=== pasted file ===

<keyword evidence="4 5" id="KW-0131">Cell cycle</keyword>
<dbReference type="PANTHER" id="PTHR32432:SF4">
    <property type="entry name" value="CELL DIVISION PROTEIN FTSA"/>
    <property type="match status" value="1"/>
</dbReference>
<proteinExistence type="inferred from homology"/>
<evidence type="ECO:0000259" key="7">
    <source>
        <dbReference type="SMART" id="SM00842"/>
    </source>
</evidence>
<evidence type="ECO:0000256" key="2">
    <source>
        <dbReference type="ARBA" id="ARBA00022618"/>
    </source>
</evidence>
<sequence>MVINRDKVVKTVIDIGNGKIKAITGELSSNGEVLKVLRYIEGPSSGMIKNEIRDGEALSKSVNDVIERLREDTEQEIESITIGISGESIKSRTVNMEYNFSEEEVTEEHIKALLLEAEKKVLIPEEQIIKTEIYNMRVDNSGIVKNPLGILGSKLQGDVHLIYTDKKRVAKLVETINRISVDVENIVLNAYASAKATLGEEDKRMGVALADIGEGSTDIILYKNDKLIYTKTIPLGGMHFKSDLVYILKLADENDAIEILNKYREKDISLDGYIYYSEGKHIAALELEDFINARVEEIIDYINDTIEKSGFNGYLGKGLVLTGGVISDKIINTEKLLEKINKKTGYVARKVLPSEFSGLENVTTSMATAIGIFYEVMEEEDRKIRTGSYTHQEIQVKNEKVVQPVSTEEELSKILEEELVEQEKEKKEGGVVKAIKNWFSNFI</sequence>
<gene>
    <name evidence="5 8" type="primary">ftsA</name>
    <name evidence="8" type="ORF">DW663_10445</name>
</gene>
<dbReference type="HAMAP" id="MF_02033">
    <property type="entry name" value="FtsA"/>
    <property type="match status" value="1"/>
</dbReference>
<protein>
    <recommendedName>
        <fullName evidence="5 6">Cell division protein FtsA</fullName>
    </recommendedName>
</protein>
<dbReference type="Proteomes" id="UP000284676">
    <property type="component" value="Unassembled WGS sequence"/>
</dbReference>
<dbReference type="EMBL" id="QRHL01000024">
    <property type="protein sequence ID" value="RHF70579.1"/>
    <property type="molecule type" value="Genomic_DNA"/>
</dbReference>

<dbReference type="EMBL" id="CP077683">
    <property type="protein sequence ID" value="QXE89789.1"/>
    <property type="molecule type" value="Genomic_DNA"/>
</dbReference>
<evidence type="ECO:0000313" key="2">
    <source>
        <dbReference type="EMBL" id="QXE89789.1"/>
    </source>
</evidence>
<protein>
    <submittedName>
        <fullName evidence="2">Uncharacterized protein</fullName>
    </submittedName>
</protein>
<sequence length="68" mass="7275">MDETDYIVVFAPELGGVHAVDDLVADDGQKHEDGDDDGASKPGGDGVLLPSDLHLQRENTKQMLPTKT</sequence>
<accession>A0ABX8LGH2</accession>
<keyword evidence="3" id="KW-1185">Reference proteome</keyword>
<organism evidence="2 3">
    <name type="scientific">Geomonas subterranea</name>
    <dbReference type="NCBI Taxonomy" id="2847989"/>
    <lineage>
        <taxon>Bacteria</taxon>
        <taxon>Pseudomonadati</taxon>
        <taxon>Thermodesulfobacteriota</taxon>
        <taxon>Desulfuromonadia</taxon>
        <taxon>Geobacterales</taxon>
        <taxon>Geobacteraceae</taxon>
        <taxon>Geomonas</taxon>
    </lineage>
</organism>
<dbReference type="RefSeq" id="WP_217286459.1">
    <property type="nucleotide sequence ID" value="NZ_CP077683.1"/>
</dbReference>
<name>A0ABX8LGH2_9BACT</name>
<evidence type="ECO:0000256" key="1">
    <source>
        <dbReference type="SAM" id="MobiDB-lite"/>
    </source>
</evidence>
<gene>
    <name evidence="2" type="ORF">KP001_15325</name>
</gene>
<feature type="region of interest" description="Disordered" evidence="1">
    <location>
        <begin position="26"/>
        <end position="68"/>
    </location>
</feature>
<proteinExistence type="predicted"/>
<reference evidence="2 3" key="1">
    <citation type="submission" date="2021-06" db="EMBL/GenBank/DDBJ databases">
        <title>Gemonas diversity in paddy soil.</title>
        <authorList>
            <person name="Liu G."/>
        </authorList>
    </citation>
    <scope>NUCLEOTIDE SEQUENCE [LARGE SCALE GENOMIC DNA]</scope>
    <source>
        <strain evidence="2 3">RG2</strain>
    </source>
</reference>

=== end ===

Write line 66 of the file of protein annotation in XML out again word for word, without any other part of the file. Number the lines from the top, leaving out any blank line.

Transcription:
    </lineage>